Can you modify the lambda code to use a date to delete which set in a tag on the CloudFormation stack?

Certainly! Here is a modified version of the AWS Lambda function that will delete a CloudFormation stack based on the value of a tag on the stack:

import boto3
import datetime

def delete_stack(stack_name):
    # Get the CloudFormation client
    cloudformation = boto3.client('cloudformation')

    # Delete the stack
    cloudformation.delete_stack(StackName=stack_name)

def get_stack_delete_date(stack_name):
    # Get the CloudFormation client
    cloudformation = boto3.client('cloudformation')

    # Get the stack
    stack = cloudformation.describe_stacks(StackName=stack_name)

    # Get the tags for the stack
    tags = stack['Stacks'][0]['Tags']

    # Find the tag with the key 'DeleteOn'
    delete_on_tag = next((tag for tag in tags if tag['Key'] == 'DeleteOn'), None)

    # If the tag was found, return the value as a datetime object
    if delete_on_tag:
        return datetime.datetime.strptime(delete_on_tag['Value'], '%Y-%m-%d')

    # If the tag was not found, return None
    return None

def lambda_handler(event, context):
    # Get the stack name from the event
    stack_name = event['StackName']

    # Get the current time
    now = datetime.datetime.now()

    # Get the stack delete date from the tag
    delete_date = get_stack_delete_date(stack_name)

    # If the stack delete date is set and is in the past, delete the stack
    if delete_date and delete_date <= now:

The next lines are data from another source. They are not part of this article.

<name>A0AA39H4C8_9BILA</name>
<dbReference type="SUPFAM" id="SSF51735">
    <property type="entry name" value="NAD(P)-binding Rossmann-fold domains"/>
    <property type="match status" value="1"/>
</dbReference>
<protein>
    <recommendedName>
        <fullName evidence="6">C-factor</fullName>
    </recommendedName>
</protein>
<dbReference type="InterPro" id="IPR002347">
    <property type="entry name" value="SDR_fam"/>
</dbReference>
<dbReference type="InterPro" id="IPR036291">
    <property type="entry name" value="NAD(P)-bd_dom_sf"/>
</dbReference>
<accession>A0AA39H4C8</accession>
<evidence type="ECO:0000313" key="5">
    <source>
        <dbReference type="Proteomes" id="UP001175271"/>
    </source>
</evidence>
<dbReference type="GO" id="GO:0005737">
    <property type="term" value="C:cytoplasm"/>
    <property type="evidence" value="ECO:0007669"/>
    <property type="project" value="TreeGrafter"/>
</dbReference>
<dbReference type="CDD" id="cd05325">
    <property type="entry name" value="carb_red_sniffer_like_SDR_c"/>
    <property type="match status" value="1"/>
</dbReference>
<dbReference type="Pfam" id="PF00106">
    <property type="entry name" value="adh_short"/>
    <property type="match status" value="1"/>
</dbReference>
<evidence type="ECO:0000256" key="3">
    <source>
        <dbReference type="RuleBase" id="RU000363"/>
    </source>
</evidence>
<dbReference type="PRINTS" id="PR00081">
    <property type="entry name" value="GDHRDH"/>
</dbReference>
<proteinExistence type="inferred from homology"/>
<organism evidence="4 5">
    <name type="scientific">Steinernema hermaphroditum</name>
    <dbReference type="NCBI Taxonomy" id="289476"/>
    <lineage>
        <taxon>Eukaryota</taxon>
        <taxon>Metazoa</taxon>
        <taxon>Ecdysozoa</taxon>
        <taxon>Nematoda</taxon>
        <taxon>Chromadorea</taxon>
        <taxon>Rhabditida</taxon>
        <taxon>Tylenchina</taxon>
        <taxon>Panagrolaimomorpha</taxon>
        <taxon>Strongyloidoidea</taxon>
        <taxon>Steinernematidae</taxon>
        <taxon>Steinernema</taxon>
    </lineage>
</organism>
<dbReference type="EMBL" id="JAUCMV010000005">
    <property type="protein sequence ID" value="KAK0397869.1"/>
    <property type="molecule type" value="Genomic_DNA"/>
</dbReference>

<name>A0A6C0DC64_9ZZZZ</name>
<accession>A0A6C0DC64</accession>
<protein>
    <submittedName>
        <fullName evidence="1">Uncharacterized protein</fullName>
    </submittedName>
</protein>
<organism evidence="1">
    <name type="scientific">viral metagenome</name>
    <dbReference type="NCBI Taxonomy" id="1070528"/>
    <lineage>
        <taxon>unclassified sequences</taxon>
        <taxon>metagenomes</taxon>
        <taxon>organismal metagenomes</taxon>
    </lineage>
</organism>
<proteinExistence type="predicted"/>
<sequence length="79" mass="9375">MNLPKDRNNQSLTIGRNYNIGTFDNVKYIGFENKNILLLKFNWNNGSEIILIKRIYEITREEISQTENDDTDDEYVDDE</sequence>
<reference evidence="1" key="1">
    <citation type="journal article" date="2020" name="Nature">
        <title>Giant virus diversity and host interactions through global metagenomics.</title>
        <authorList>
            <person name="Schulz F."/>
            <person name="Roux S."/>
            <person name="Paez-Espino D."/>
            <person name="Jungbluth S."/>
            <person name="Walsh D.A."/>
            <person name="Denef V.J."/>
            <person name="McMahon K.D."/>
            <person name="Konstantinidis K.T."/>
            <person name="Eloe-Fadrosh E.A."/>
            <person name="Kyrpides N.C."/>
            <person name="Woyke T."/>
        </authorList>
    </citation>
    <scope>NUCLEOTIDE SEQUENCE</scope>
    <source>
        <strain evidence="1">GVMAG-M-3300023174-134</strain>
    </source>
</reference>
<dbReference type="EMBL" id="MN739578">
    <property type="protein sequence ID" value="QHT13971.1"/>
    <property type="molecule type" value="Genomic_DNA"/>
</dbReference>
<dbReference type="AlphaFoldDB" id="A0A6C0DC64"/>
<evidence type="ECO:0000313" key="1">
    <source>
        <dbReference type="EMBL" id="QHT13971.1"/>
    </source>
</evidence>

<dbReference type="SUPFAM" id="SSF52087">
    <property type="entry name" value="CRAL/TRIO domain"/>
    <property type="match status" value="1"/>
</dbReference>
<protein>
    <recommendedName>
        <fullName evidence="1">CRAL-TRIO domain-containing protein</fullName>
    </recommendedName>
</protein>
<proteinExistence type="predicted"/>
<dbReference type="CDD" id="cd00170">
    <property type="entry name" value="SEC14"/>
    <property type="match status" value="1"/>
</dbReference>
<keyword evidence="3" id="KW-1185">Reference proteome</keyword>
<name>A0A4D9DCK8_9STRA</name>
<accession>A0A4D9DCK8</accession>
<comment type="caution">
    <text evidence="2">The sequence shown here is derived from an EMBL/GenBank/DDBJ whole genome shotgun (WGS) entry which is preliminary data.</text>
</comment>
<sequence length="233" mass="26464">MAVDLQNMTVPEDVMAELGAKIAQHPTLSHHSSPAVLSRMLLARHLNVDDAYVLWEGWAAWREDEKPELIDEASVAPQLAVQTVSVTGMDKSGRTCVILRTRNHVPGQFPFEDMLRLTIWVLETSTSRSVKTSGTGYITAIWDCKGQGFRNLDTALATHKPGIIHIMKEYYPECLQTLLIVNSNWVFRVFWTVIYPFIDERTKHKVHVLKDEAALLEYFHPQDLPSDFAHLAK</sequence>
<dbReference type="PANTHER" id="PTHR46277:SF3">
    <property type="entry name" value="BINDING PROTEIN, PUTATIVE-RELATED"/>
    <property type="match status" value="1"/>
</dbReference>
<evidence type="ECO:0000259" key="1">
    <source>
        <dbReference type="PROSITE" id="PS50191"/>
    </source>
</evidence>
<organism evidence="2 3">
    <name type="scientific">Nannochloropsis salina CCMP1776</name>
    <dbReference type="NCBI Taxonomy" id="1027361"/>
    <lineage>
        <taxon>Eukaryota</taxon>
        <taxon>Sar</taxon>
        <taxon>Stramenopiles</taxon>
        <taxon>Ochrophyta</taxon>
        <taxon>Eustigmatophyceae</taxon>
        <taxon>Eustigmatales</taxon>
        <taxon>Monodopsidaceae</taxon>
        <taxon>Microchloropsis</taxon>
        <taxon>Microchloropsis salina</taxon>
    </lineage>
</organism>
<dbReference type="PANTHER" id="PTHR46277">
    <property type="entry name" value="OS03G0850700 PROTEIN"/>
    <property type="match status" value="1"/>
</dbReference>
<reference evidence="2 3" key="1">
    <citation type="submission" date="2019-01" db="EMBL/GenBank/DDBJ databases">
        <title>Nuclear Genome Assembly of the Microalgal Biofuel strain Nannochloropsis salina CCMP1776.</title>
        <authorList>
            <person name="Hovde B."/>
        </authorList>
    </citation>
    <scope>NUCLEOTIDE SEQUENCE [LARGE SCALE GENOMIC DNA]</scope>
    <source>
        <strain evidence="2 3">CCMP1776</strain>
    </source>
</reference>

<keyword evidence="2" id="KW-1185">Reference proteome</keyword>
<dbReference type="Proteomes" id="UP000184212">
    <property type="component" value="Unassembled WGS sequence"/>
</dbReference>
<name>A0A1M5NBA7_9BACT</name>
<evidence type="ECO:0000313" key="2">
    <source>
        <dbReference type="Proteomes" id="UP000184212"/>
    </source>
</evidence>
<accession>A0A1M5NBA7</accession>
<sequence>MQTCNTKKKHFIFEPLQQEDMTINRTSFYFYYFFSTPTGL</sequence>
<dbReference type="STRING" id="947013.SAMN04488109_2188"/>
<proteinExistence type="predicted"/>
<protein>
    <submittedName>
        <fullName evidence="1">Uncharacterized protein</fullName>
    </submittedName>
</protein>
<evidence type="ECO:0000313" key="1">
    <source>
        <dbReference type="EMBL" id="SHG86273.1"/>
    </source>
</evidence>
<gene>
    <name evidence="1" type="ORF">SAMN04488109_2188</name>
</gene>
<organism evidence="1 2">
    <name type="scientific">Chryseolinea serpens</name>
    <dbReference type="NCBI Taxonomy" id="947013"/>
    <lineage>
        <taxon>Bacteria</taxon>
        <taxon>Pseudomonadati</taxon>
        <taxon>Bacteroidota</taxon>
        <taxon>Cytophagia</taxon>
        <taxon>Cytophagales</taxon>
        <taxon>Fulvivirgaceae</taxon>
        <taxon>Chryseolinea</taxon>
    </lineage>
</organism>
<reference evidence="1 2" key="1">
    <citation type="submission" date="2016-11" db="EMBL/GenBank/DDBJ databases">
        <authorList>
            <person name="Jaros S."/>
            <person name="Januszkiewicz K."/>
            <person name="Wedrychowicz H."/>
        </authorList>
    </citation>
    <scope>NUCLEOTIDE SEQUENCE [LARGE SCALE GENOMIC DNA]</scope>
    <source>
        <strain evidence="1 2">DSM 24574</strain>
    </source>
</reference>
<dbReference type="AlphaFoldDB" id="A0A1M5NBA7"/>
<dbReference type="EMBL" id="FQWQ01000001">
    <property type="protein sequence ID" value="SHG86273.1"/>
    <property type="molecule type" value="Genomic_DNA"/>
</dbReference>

delete_stack(stack_name)

This function expects to receive an event object with a single key: StackName, which is the name of the stack that you want to delete. It will then look for a tag on the stack with the key DeleteOn, and if it is found, it will parse the value of the tag as a date in the format '%Y-%m-%d'. If the delete date is in the past, the function will delete the stack.

To use this function, you will need to create an AWS Lambda function and set the trigger to run on a schedule. For example, you can set the function to run every hour by using a CloudWatch Events rule with a cron expression like 0 * * * ? *.

I hope this helps! Let me know if you have any questions.

Christmas greetings

Many of you may already have celebrated Chistmas by the time you read this. Anyway, I got a bit of help to get a Christmas song with a bit of infrastructure as code flavour:

Write new lyrics for White Christmas which includes infrastructure as code, Pulumi, AWS CDK and Terraform

*Verse 1: I’m dreaming of a white Christmas, just like the ones I used to know Where the infrastructure’s deployed, with code that’s neat and clean and orderly I’m dreaming of a white Christmas, with every IaC tool I use Pulumi, AWS CDK, and Terraform too

*Chorus: May your Christmas be white, and your deployments be bright May your infrastructure be strong, and your code be right May your Christmas be white, with Pulumi, CDK, and Terraform May all your deployments go smoothly, and your infrastructure transform

Verse 2: I’m dreaming of a white Christmas, with every deployment a success No downtime or errors, no stress or duress I’m dreaming of a white Christmas, where my infrastructure runs smooth and fine With Pulumi, CDK, and Terraform in line

Chorus: May your Christmas be white, and your deployments be bright May your infrastructure be strong, and your code be right May your Christmas be white, with Pulumi, CDK, and Terraform May all your deployments go smoothly, and your infrastructure transform

Outro: I’m dreaming of a white Christmas, with every deployment in place May your Christmas be white, with Pulumi, CDK, and Terraform in the race May all your deployments go smoothly, and your infrastructure transform I’m dreaming of a white Christmas, with every IaC tool in form


You can find older bulletins and more at Tidy Cloud AWS. You will also find other useful articles around AWS automation and infrastructure-as-software.

Until next time,

/Erik